Bandai Namco has just released an official Fast & Furious game on the PC, Fast & Furious Crossroads. Fast & Furious Crossroads uses the Madness Engine and was developed by Slightly Mad Studios and Tigon Studios. However, this is a really awful port with numerous issues.
Let’s start with with the obvious. The game does not look great. Compared to games like Forza Horizon 4, Fast & Furious Crossroads feels like an old-gen game. However, and contrary to FH4, the game cannot maintain constant 60fps on NVIDIA’s most powerful graphics card.
During the first and the second missions, there were frequent drops to 50fps. And, given the graphics that the game offers, this is simply unacceptable. Not only that, but the game does not offer any Advanced Graphics Settings. PC gamers can only set a global graphics setting and that’s it. Furthermore, PC gamers will have to restart the game whenever they change resolution. Apparently the Madness Engine in this particular game cannot change resolutions on the fly. Hilarious.
Now as you may notice, our GPU utilization was lower than 90%. At first I thought that we were somehow limited by our CPU or RAM. So I lowered the resolution to 2560×1440 and was able to get a constant 60fps experience. I don’t know what’s happening here. Point is that the framerate is frequently dropping below 60fps in 4K on the NVIDIA RTX2080Ti.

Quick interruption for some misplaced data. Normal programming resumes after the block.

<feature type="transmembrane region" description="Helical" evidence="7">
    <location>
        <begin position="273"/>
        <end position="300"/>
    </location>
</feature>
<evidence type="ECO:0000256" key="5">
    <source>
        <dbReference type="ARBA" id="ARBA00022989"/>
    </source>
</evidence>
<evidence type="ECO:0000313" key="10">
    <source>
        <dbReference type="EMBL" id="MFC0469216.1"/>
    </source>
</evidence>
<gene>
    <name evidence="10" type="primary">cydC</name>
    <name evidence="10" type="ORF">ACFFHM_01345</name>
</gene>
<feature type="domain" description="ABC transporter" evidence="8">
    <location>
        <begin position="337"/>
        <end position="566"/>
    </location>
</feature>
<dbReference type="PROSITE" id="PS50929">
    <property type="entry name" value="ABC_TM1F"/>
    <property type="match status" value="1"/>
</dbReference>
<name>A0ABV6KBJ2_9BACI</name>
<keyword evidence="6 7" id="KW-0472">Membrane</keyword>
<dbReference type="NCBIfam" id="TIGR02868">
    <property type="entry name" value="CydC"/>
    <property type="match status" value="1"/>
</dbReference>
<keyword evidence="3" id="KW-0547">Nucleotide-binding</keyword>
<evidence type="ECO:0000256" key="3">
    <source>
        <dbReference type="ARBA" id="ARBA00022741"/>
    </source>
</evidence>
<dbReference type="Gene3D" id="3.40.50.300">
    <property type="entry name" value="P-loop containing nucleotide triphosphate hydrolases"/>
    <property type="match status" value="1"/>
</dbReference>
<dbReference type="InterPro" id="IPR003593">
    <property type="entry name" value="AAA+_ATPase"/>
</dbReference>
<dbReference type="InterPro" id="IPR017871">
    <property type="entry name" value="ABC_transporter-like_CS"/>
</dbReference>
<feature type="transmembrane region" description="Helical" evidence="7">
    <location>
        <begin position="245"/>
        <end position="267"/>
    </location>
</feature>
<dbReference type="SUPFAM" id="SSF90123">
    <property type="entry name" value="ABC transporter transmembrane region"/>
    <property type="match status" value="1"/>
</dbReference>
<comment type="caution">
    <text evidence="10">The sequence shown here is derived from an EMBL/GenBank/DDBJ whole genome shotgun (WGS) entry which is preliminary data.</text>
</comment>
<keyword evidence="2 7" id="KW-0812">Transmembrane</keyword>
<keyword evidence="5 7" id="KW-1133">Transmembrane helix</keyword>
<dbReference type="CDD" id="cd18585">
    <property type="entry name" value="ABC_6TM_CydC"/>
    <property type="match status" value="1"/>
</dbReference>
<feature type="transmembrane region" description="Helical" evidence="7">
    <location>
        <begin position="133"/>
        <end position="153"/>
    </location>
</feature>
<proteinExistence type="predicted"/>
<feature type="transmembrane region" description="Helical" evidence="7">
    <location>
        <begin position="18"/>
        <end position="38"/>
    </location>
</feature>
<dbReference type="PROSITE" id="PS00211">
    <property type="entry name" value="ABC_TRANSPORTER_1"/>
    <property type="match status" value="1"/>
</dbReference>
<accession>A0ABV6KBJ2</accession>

And there is more. Fast & Furious Crossroads does not allow you to remap your keys. Additionally, the game only displays gamepad on-screen prompts. Ironically, players can navigate the menus with the mouse, and there are proper keyboard prompts in the menus. This is priceless.
According to reports, the developers may add the ability to remap your keys via a post-launch patch. Still, the game’s current state is atrocious. I didn’t really expect much from this arcade racing game, but this is an embarrassment.
Below you can find some screenshots showcasing the “mind-blowing” graphics of Fast & Furious Crossroads (that an NVIDIA RTX2080Ti cannot handle)!
John is the founder and Editor in Chief at DSOGaming. He is a PC gaming fan and highly supports the modding and indie communities. Before creating DSOGaming, John worked on numerous gaming websites. While he is a die-hard PC gamer, his gaming roots can be found on consoles. John loved – and still does – the 16-bit consoles, and considers SNES to be one of the best consoles. Still, the PC platform won him over consoles. That was mainly due to 3DFX and its iconic dedicated 3D accelerator graphics card, Voodoo 2. John has also written a higher degree thesis on the “The Evolution of PC graphics cards.”